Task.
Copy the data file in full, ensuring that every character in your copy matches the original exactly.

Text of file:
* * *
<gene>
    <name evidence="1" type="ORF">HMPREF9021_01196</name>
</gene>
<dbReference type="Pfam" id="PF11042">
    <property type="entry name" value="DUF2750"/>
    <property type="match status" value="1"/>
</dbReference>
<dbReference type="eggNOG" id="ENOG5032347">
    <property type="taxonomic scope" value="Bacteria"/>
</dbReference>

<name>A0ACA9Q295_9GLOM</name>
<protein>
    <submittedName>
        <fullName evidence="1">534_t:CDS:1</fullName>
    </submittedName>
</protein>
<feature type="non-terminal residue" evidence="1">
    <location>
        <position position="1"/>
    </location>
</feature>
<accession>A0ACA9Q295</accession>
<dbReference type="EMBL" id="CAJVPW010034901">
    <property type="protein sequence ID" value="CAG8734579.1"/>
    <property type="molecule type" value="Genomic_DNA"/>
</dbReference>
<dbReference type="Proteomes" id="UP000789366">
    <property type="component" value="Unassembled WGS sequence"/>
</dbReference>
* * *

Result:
<gene>
    <name evidence="1" type="ORF">HMPREF9021_01196</name>
</gene>
<dbReference type="Pfam" id="PF11042">
    <property type="entry name" value="DUF2750"/>
    <property type="match status" value="1"/>
</dbReference>
<dbReference type="eggNOG" id="ENOG5032347">
    <property type="taxonomic scope" value="Bacteria"/>
</dbReference>

<name>A0ACA9Q295_9GLOM</name>
<protein>
    <submittedName>
        <fullName evidence="1">534_t:CDS:1</fullName>
    </submittedName>
</protein>
<feature type="non-terminal residue" evidence="1">
    <location>
        <position position="1"/>
    </location>
</feature>
<accession>A0ACA9Q295</accession>
<dbReference type="EMBL" id="CAJVPW010034901">
    <property type="protein sequence ID" value="CAG8734579.1"/>
    <property type="molecule type" value="Genomic_DNA"/>
</dbReference>
<dbReference type="Proteomes" id="UP000789366">
    <property type="component" value="Unassembled WGS sequence"/>
</dbReference>